“The oak fought the wind and was broken, the willow bent when it must and survived.”
Robert Jordan, The Fires of Heaven
Returning from a trip to Loch Lomond I noted the adaptogenic qualities of the landscape around me.
Winter is coming. The hills are turning warming hues of orange and brown, snow caps the mountains, the nights are drawing in and the air is sharp and clear.
The plants are changing so they can survive and emerge again strong and bountiful.
For many the winter months call for resilience.
When I think of the word resilience, men of courage like Louis Zamperini and Viktor Frankl come to mind.
Both are heroes to me because of their fortitude, endurance and attitude in the most dire of circumstances.
I often wondered how Louis endured the beatings, weakened from hunger and the horrendous dysentery in the Japanese Prisoner of War camps. But he did and he came out the other side and lived to ripe old age, learning how to skateboard in his 80’s. His story offers hope to so many who have chronic physical and emotional conditions.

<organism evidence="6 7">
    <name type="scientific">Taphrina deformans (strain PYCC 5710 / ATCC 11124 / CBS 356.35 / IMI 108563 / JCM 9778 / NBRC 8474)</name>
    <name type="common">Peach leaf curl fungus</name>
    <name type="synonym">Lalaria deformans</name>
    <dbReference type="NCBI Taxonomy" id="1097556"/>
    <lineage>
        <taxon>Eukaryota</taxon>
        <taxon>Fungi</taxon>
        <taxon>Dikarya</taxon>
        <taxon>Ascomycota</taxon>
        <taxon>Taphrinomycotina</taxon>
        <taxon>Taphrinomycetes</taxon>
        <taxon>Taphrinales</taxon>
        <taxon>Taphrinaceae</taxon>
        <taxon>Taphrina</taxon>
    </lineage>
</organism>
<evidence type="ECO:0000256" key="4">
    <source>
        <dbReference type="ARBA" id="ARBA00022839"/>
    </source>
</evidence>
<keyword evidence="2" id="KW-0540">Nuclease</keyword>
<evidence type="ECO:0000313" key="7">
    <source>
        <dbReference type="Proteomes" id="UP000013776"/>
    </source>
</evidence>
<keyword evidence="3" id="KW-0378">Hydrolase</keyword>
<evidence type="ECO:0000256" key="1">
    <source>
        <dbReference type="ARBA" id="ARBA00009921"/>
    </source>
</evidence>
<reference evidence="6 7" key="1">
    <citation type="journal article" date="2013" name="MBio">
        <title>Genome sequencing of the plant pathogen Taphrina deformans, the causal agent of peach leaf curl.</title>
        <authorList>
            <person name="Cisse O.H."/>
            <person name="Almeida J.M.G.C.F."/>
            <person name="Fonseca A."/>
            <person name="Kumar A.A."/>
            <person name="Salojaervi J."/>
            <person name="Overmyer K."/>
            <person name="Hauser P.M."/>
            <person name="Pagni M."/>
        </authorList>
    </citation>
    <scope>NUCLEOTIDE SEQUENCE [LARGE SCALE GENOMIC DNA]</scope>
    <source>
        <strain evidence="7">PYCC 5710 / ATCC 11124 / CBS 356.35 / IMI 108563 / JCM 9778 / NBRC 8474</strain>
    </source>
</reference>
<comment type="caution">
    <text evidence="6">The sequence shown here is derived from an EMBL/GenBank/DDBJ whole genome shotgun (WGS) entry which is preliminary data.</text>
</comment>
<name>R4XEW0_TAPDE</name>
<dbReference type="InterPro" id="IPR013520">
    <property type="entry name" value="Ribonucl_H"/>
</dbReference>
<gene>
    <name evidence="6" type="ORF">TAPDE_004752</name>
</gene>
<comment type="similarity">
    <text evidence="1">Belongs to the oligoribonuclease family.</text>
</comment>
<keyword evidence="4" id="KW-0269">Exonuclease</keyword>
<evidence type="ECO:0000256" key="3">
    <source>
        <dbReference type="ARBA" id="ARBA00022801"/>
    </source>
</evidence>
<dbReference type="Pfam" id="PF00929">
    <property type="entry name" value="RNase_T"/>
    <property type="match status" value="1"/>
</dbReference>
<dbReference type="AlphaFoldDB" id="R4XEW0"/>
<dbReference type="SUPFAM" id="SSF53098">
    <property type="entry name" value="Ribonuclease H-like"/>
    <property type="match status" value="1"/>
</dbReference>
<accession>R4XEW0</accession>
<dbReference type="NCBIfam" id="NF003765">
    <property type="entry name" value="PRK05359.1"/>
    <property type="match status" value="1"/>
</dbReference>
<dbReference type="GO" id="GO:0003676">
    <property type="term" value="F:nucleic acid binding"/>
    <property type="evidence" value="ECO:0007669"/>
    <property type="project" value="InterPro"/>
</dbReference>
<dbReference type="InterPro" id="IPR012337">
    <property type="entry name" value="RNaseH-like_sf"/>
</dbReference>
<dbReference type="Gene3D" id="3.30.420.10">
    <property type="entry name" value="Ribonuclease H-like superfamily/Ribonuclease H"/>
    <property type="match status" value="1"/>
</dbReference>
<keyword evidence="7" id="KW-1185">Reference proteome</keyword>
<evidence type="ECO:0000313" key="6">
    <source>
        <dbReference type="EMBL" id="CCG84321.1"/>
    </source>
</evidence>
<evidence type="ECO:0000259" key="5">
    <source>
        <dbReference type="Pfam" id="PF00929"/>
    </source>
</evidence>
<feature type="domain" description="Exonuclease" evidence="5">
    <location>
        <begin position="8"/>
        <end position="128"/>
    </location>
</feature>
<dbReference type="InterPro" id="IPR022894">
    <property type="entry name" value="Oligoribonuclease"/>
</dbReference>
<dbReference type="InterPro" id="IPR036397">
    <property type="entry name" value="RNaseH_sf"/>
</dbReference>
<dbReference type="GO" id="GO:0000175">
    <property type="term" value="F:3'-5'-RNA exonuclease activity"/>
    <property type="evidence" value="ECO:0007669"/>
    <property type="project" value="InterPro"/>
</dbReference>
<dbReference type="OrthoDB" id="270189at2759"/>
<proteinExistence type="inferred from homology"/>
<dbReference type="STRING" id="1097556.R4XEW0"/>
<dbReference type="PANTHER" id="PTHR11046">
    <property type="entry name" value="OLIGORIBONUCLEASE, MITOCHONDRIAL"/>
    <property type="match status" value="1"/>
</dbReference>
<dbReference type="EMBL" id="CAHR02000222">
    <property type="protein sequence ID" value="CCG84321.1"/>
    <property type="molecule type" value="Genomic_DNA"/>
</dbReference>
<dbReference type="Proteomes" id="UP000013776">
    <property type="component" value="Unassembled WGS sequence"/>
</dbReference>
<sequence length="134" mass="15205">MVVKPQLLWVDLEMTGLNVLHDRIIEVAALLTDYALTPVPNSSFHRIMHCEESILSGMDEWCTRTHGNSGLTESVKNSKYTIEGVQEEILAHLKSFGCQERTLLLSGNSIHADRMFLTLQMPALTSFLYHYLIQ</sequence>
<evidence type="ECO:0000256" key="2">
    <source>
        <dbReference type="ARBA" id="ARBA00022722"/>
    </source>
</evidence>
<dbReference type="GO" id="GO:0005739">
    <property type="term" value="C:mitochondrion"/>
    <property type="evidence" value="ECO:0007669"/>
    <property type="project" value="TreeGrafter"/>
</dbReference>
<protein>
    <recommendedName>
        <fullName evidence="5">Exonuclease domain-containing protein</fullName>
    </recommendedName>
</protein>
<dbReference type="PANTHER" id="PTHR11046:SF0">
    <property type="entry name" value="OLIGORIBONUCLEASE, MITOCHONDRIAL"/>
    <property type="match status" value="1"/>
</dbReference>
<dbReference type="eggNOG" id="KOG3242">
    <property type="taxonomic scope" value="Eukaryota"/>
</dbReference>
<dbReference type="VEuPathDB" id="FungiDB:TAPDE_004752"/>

“People tell me, “You’re such an optimist”. Am I an optimist? An optimist says the glass is half full. A pessimist says the glass is half empty. A survivalist is practical. He says, “Call it what you want, but just fill the glass.” I believe in filling the glass.”
― Louis Zamperini
Viktor Frankl was a Holocaust survivor and reading his words leaves you aghast at the ability he had to somehow survive in the most inhumane conditions.
“When we are no longer able to change a situation, we are challenged to change ourselves.”
― Viktor E. Frankl, Man’s Search for Meaning
Like nature which ebbs and flows, changes and adapts with the seasons, we too can adopt habits to be strong and come out the other side.
The sun will come again but in the meantime we can embrace the change and love this new time of the year.
Measures for resilience through winter –
- Have an early morning walk in daylight
- Spend time in uplifting company
- Listen to your body clock and retire to bed in the evening when it feels right to
- Consume nourishing, warming foods and drinks like Moon Milk
- Take an adaptogen like Ashwagandha to nourish body and mind
- Take an immune support
- Keep warm
- Stay grateful for even the smallest things
- Always remain hopeful
“My barn having burned down, I can now see the moon.”
Mizuta Masahide (17th century Japanese poet and samurai)